jarod_b — 2013-04-21T12:08:00-04:00 — #1
Hey, i've gone through so much research on how to legally bind contracts over the internet. Some suggestions i've come across included using email to confirm the start of a project and using electronical signatures as another option. And another suggestion was to mail contracts to companies to get the actual colored and in-print signature. But I'm not catching onto these suggestions very well — specifically about how this takes place from verbally agreeing to finalizing the agreement in print via the internet. Can anyone elaborate on how they're making legally binding agreements over the internet? I would appreciate your answer please. Thanks.
handdy_com — 2013-04-21T19:14:24-04:00 — #2
Using sites that you can post the agreement and get it signed electronically is what you are looking for
ronald_d_felten — 2013-04-22T02:17:24-04:00 — #3
you can find your ans in this site http://legal-dictionary.thefreedictionary.com/contracts... I hope that it will help you
mikl — 2013-04-22T12:19:27-04:00 — #4
A contract made "over the internet" is no more or less binding than one made in any other way. You don't need a physical signature, or an electronic signature, or anything else like that. If you simply email your contract terms to your client, and the client emails back to accept, you have a binding contract. The same thing applies if you agree the terms in a phone call, or over a drink in the pub (but a verbal contract is, of course, much harder to enforce than a written one).
What's more important is to make sure that the contract sets out the terms clearly, and that both parties fully understand it before work starts. The secret is good communication between the contractor and the client. Focus on that, and you should be off to a good start.
green_moon — 2013-04-22T15:31:02-04:00 — #5
I basically agree with Miki with slight clarification. The main element of a binding contract is offer and acceptance (plus a little thing known as consideration).
But you also need to be able to carry the burden of proof, both as to the existence of the offer and acceptance and as to the actual terms of the contract.
As he noted, enforcing an oral agreement can be difficult both in proving that there was an offer and acceptance and in proving what were the contract's substantive terms.
However, the same can be said, to a somewhat lesser extent, of some of the other forms you mentioned. An exchange of email can certainly create a contract but the exchange may also contain extraneous matters and depending upon the wording of the response, the acceptance may be ambiguous.
For that reason, I still prefer a physically signed contract that contains all of the terms and makes it clear that any discussions or "promises" not contained in the written document are NOT part of the contract. I don't require a mailed copy, however. A scanned PDF of the signed copy is enough for me. Yes, there still might be some argument of whether the signature was indeed the signature of the party I am trying to be bound, or perhaps even a real signature that was copied and inserted into the document. I think that would be very rare - it has never happened to me. A party could contest even a mailed original unless it was signed in front of a notary. You can only do so much.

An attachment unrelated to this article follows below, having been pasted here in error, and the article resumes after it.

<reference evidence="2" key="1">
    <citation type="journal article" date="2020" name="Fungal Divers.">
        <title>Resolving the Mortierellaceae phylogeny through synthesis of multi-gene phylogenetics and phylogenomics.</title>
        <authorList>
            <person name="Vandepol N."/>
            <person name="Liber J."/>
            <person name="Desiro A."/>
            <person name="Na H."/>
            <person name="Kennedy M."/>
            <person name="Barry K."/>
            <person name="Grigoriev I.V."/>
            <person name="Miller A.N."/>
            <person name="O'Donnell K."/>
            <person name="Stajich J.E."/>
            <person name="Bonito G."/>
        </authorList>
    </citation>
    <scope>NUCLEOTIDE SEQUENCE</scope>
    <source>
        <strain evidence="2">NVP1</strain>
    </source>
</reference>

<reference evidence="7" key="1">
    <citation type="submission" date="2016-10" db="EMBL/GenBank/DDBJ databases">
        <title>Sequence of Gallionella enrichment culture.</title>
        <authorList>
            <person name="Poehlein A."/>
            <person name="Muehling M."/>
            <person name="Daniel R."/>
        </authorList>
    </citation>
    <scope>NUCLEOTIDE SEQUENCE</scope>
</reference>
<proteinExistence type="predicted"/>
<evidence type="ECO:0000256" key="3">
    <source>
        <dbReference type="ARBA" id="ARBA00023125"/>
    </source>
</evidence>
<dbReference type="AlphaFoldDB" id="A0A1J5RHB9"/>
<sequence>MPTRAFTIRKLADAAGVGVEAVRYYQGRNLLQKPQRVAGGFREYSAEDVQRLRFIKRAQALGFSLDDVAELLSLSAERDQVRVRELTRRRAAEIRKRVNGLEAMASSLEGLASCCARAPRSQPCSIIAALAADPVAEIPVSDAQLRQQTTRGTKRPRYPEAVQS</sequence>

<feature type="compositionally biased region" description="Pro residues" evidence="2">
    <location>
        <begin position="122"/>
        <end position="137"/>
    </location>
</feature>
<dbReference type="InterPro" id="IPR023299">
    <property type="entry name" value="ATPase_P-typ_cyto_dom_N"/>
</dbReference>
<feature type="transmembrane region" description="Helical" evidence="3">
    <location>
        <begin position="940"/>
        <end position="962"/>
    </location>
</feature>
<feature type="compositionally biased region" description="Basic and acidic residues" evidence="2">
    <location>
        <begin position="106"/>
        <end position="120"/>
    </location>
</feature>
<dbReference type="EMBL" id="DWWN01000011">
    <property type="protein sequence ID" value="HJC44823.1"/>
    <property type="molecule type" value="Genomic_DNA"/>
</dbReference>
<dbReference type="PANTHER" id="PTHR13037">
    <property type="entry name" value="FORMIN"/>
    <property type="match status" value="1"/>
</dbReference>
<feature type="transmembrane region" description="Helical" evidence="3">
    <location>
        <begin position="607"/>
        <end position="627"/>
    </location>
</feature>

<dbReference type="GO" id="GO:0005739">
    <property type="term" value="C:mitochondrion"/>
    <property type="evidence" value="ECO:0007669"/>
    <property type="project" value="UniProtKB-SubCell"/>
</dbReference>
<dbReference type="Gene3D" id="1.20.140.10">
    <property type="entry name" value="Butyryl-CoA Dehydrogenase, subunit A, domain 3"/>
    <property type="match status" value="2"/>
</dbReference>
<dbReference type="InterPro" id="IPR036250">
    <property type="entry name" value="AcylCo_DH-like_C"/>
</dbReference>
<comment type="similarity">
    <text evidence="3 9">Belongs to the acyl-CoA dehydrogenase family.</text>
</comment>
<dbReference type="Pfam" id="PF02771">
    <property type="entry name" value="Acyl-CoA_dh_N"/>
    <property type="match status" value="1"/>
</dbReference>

mazz — 2013-04-23T02:07:23-04:00 — #6
Coming from someone that has had many contracts over the internet, get them to fax you a copy and mail originals. But enforcing it is very different. Almost always it is not worth the time and money to enforce something legally. So protect yourself in whatever ways you can. Like a money back guarantee.... its only as good as the person offering the guarantee
sagewing — 2013-04-27T16:30:18-04:00 — #7
Some good points here, and the main takeaways are:
1) a contract is a contract, so as far is legality is concerned it doesn't matter if it's oral, written, or electronically signed
2) enforcing a contract is a different story. an oral contract has little evidence and is hard to enforce. a written contract is better, and emails or other correspondence can be used if they are clear enough. e-signatures don't really add much value to agreement unless you want to prove that the other person actually signed the document. in most cases, it's not the signing of the agreement that is actually in question, though, and a signed/fax/scanned doc is essentially the same. e-signature is very convenient though.
3) it's true, going to court or arbitration is rarely worth it for small sums (i.e. under 100k) and so many disagreements are not simple enough to bother going through it.
It's critical to have an agreement, but in my experience the real benefit of the agreement is simple to ensure that both parties are clear on the terms of the deal at the start.
xlangley — 2013-04-29T05:37:13-04:00 — #8
You should make a contract proposal to them specifying your terms and what you are going to perform, your budget that company is going to pay and all other terms that you think can raise issue in future if are not stated clearly, then ask the other end company or user to send you the contact back by signing digitally.
behati — 2013-06-13T00:32:50-04:00 — #9
Naturally a contract "signed" in any way or form is an ultimate proof, but looking at IT related lawsuits a two-way email correspondence where both parties clearly state that they agree to start / end a project or anything similar has been sufficient to settle cases.
As an example, regardless of contract if you send an email in April telling the company to start a project as discussed, and they reply that they will start. These emails can be adequate proof for a judge to rule that the project should have started then and there, if the company claims that the contract didn't state start time.
In short, while a signed elaborate contract is by far the safest option, clear email communication has been used to settle lawsuits.